Phase I Study of Erlotinib (Tarceva) in Combination With AT-101 in Patients With Advanced Non-Small Cell Lung Cancer (NSCLC)
Lung cancer is the leading cause of death in the United States as well as worldwide. It is
estimated that approximately 215,020 new cases of lung cancer will be diagnosed in the
United States in 2008, with approximately 161,840 deaths (1). The great majority of the
lung cancers are grouped as non small cell lung cancer (NSCLC), and only 13% as small cell
lung cancer. Most patients with NSCLC present with advanced disease (55% with stage IIIB or
IV). The overall median survival of patients with advanced NSCLC treated with first line
platinum based doublets is less than 12 months (8 10 months) with a 1 year and 2 year
survival of 33% and 11%, respectively (2-4). Agents targeting epidermal growth factor
receptor (EGFR), matrix metalloproteinase, farnesyl transferase, protein kinase C and
retinoic X receptor have so far shown no survival benefit in combination with chemotherapy
in advanced NSCLC (5-10).
More recently, 2 trials have shown clinical evidence of anti tumor activity with the
addition of bevacizumab to first line chemotherapy in patients with advanced NSCLC (11,12).
The pivotal study (EGOC 4599) responsible for the approval of bevacizumab in combination
with carboplatin plus paclitaxel in selective patients with advanced non squamous cell lung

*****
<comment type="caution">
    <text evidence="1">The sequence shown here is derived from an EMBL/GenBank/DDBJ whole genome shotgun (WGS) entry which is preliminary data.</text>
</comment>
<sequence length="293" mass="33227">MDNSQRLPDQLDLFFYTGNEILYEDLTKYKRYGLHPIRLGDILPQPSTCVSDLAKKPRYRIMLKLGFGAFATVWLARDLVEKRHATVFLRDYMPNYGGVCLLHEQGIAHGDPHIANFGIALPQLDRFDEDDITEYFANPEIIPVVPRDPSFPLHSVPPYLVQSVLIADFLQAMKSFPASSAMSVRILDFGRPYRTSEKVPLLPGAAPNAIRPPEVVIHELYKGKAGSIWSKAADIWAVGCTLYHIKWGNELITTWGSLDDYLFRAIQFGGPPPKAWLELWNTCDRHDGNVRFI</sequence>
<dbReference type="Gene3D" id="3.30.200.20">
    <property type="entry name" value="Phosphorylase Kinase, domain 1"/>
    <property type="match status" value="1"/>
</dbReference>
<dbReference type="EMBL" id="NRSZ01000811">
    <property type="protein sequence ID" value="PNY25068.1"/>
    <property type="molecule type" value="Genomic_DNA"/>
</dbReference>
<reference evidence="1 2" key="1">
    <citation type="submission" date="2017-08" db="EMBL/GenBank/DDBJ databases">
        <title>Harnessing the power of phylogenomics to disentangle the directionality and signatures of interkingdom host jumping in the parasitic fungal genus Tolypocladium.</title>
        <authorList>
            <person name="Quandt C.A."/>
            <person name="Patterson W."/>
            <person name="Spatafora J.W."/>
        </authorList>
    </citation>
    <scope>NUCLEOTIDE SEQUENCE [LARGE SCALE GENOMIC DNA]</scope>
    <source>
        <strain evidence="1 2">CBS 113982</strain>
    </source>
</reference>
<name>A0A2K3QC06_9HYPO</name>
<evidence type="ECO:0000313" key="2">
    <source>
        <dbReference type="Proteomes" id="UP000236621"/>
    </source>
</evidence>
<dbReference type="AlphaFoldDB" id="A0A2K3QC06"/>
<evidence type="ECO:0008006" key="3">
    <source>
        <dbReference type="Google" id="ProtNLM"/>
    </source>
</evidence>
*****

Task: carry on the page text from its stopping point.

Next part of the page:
cancers demonstrated a 2 month improvement in the median survival (12.3 months versus 10.3
months), and a higher objective response rate (12).
Patients with disease progression on or after first line therapy may be candidates for
second line chemotherapy with either docetaxel or pemetrexed, which results in a modest
improvement in survival. More recently, 2 EGFR tyrosine kinase inhibitors (TKIs), gefitinib
and erlotinib, have been approved for second and third line therapy in advanced NSCLC
(13,14). The effect on overall survival in genotypically uncharacterized patients was
observed with erlotinib (BR21 trial), but not with gefitinib (ISEL trial), contributing to
the withdrawal of gefitinib from the United States, and the approval of erlotinib as second
and third line therapy in NSCLC irrespective of tumor genotype (15).
It is proposed that the effects of AT-101 on the downstream signaling pathways of the EGFR,
particularly inhibition of the anti-apoptotic members Bcl-2 family of proteins, may provide
an opportunity to improve the clinical benefit of erlotinib in patients with advanced NSCLC.
The safety of the combination of erlotinib with AT-101 has not been assessed. It is
therefore proposed that a phase I study be performed using standard (FDA approved) dose of
erlotinib (150 mg/day) with an effective dose of AT-101 (40 mg twice daily for 3 days) of a
3 week cycle.
Allocation: Non-Randomized, Endpoint Classification: Safety/Efficacy Study, Intervention Model: Single Group Assignment, Masking: Open Label, Primary Purpose: Treatment
To determine the safety and tolerability of erlotinib plus AT-101
Assessment of toxicity will be performed on day 15 of the first cycle, and then on day 1 of every cycle of treatment.
Francisco Robert, M.D.
University of Alabama at Birmingham
United States: Food and Drug Administration